Losing a parent can be one of the most challenging things a child (or even an adult) can experience. The adults in the child’s life are essential to help them grieve in a healthy way. As you journey with them, be a listening ear, a safe place to land, and a consistent presence in their lives.
Other helpful resources:
How to Prevent Depression from Affecting Your Child
I was a depressed child.
It’s sort of a long story. But that part of my life prompted me to better understand mental health and how to prevent issues with depression, especially when it came to my own kids.
Because let’s face it—when our children hurt, we hurt.
And there’s a certain balance we have to strike as parents: we have to understand there is always the possibility for depression to rear its ugly head in our kids, while at the same time remembering there are practical ways to decrease the likelihood that it will.
I want to give you three skills you can teach your children.
Skill #1: Know Thyself.
As parents, it’s good to understand some of the risk factors involved with depression in children:
- There is a history of depression or other emotional struggles in the immediate family.
- The child experienced any earlier traumas or chronic illness.
- There is substance or alcohol abuse in the family.
These factors increase the chances that a child could experience struggles with depression.
No need to freak out here. Nor is there reason to try and diagnose anything. We simply need to be aware of the possibility and let that motivate our diligence to maintain good mental health in both our kids and us.
It’s good for younger kids to begin to understand their feelings. Help your child put a name to their emotions. Feelings are still a new thing for kids. I don’t know how many times I’ve sat with my own children, talking out just what it was they were feeling inside: I’m not mad, maybe a little sad, kind of embarrassed, but I’m not sure.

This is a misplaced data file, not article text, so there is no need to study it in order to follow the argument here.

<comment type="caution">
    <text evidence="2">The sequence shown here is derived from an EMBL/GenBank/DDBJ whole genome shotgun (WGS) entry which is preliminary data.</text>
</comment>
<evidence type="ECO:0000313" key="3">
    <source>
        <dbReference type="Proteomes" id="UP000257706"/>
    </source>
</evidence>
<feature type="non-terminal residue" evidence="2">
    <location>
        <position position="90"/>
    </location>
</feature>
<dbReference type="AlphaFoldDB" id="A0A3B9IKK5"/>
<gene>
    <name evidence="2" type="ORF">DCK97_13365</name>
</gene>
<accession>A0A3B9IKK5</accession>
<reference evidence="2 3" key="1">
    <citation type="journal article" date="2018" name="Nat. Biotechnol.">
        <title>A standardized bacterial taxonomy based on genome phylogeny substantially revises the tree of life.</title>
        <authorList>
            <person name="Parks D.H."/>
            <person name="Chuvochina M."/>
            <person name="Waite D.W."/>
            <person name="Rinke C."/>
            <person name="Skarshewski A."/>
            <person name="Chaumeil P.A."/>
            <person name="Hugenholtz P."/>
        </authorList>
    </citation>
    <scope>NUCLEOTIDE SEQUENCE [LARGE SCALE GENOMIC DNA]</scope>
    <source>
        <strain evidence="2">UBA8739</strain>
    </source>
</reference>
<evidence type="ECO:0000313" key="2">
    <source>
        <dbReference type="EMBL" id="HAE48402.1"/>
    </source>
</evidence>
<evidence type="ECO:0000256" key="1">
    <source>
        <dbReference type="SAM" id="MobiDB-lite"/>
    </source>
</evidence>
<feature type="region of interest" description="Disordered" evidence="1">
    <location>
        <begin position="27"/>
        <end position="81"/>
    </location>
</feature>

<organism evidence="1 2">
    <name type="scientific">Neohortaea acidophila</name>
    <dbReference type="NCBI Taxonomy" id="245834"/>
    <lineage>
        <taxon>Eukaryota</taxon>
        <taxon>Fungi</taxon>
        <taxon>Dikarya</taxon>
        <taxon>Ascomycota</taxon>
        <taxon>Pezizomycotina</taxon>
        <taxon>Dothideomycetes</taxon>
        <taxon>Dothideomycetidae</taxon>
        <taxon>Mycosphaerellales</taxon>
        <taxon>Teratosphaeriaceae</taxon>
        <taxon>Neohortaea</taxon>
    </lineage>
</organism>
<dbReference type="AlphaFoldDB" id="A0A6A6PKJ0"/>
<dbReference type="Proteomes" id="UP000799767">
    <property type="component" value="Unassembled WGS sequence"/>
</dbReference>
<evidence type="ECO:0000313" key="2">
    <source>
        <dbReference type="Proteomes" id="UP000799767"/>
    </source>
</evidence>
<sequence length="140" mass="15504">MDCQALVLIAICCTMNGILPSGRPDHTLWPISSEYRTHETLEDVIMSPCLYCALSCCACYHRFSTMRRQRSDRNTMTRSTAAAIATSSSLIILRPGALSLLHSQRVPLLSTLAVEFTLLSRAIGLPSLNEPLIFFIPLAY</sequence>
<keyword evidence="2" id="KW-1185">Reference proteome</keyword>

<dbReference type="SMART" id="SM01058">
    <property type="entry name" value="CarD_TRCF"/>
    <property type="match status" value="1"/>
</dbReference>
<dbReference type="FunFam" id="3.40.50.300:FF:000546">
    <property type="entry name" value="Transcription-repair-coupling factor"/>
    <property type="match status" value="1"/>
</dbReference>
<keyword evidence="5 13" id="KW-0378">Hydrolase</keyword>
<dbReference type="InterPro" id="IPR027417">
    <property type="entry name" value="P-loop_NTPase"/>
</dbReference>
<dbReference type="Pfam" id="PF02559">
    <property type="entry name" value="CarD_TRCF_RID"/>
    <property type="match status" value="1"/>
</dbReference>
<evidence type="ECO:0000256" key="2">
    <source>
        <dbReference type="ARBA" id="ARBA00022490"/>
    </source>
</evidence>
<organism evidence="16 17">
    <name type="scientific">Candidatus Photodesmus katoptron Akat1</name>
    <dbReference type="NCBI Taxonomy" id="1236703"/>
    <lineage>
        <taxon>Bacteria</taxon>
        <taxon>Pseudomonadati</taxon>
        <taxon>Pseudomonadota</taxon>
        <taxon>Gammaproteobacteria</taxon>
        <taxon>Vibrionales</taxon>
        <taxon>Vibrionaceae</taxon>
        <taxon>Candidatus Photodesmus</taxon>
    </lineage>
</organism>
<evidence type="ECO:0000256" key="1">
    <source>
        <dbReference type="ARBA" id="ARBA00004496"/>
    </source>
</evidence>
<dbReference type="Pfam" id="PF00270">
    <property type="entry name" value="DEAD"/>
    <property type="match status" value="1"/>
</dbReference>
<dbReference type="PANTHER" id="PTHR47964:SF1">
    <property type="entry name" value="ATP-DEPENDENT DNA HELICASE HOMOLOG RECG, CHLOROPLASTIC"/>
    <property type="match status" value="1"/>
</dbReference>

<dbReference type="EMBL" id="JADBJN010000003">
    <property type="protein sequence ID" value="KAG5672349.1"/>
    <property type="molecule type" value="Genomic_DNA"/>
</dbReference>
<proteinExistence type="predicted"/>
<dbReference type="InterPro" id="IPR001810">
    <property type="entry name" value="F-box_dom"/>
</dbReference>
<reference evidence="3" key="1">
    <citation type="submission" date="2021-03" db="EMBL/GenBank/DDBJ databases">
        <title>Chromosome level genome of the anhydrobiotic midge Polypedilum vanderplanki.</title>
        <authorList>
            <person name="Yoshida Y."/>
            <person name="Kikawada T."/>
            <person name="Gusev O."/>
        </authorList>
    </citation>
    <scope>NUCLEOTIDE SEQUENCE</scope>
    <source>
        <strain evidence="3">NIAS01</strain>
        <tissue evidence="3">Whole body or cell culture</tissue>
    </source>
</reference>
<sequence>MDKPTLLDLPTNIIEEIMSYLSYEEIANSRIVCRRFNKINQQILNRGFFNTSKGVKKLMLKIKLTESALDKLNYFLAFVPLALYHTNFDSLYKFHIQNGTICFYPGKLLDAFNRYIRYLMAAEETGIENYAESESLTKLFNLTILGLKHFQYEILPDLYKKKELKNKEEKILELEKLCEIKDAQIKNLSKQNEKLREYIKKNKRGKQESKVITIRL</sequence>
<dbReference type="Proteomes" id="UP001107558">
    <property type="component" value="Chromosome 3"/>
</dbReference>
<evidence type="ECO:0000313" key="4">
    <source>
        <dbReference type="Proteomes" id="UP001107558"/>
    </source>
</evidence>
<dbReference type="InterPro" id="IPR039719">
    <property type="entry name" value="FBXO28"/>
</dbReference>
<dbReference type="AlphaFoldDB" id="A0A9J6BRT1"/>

When your child can name feelings, they can begin to manage them.
Skill #2: Care for yourself.
The Big-3 of self-care practices are sleep, exercise, and diet.
Be sure your kids are getting plenty of rest at night. The National Sleep Foundation recommends 9-11 hours of sleep each night for 6 to 13-year-olds.
Kids also need plenty of physical activity and outside time. This is important for physical and brain development that directly affects emotional regulation. Sunshine boosts serotonin in the brain, which counteracts depressive states.
Avoiding processed sugars and having a cleaner diet also helps kids regulate their moods while improving sleep quality and activity levels.
Skill #3: Connect with those who love you.
The CDC says connection is a key to protecting the mental health of kids. Do what you can to keep your relationship strong. (Here are some conversation starters to help you connect!)
Be sure you are spending plenty of quality and quantity time with your child. Engage with them in meaningful conversation. Include them in your world. Remind them every day how much you love them and that you’ll be there for them, no matter what. Encourage them to come to you when they need you. When they know you are on their side, your child will be much more empowered to manage strong emotions like depression.
One last thing: your kids need your example. You want your child to have confidence that they can work through emotional struggle. This is difficult for a kid to come by if you don’t regulate your own emotions, care for yourself, and seek help when you need it. Don’t be afraid to seek professional help for yourself or any family member who can’t seem to shake depression; we all need help like this at times.
You know what it’s like to struggle with your emotions. We know our kids will wrestle with theirs at some point. It’s part of life. Let’s be sure our kids are equipped to handle their feelings, so their feelings don’t handle them. Begin some skill-building this week and keep it going. And don’t forget to stay connected!
Let me set the scene for you. I’m working from home, sitting at my computer trying to crank out a report and meet a deadline in an hour.
The following sequence of events happens:
- My 9-year-old son goes running down the hall and slides on the floor into the door as if he were sliding into 2nd base. (I guess he misses baseball.)